Text by Liu Haile Photographs by Lin Dihuan
In the early 1980s, the film Shaolin Temple caused the movie’s namesake and its young star, Jet Li, to become household names not only across China, but throughout much of the world. Recently, the movie industry decided to return to the now-legendary temple, and it found a renewed spotlight.
Historically, at least two different temples in China were called “Shaolin.” The northern one in Songshan Mountain of central China’s Henan Province is considered “the” Shaolin Temple, while its southern counterpart mysteriously disappeared during the Qing Dynasty (1644-1911), leaving certainty only that its remnants should lie somewhere in the middle of Fujian Province. Today, many temples in the region claim to be the original South Shaolin Temple, and the most famous are located in Quanzhou, Fuqing, and Putian, respectively.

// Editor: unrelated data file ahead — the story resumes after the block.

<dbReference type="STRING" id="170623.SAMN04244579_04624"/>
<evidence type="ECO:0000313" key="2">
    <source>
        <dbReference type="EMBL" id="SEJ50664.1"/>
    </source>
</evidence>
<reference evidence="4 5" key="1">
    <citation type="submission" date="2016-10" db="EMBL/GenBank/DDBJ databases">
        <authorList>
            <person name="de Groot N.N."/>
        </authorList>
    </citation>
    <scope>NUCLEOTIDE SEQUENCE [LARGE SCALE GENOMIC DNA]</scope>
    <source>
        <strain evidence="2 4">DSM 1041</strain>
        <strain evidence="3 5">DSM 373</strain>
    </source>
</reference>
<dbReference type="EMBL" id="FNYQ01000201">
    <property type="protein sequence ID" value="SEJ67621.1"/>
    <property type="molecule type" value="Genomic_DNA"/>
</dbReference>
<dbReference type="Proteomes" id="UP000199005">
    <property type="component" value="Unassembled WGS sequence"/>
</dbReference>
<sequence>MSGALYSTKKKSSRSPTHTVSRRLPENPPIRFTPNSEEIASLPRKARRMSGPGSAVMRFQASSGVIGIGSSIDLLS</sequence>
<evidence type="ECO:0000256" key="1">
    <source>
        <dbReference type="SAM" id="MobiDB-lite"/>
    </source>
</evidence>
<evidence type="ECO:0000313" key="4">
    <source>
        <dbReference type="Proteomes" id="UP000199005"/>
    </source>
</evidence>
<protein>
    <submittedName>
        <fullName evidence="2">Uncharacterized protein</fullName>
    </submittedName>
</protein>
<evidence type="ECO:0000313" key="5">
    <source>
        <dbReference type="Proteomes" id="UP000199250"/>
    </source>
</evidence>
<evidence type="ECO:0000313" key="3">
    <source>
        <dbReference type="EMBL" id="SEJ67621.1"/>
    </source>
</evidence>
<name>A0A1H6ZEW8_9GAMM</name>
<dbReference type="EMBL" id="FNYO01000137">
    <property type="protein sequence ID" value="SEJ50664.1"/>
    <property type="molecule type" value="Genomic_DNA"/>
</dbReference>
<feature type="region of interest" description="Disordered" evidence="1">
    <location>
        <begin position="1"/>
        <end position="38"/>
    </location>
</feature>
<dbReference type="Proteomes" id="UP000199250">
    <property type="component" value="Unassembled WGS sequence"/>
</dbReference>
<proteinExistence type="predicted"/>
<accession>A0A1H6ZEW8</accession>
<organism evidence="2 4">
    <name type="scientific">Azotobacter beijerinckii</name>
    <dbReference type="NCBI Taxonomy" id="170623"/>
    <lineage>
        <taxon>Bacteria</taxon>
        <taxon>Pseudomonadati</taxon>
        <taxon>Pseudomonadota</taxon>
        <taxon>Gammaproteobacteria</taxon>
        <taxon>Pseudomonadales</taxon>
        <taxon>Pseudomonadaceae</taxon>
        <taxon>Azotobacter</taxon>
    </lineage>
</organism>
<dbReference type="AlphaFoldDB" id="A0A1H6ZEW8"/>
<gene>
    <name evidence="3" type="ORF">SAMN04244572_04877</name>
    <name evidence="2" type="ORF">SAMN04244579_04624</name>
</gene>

Legend goes that at the end of the Sui Dynasty (581-618), 13 monks from the Shaolin Temple helped Li Shimin, who would become Emperor Xuanzong of the Tang Dynasty (618-907), defeat opposing warlords to unite the country. After he ascended the throne, Li Shimin granted them the title of “monk warriors” and ordered the establishment of 10 branch temples throughout the country. The Linquan Temple on Jiulian Mountain of Putian County was one of them.......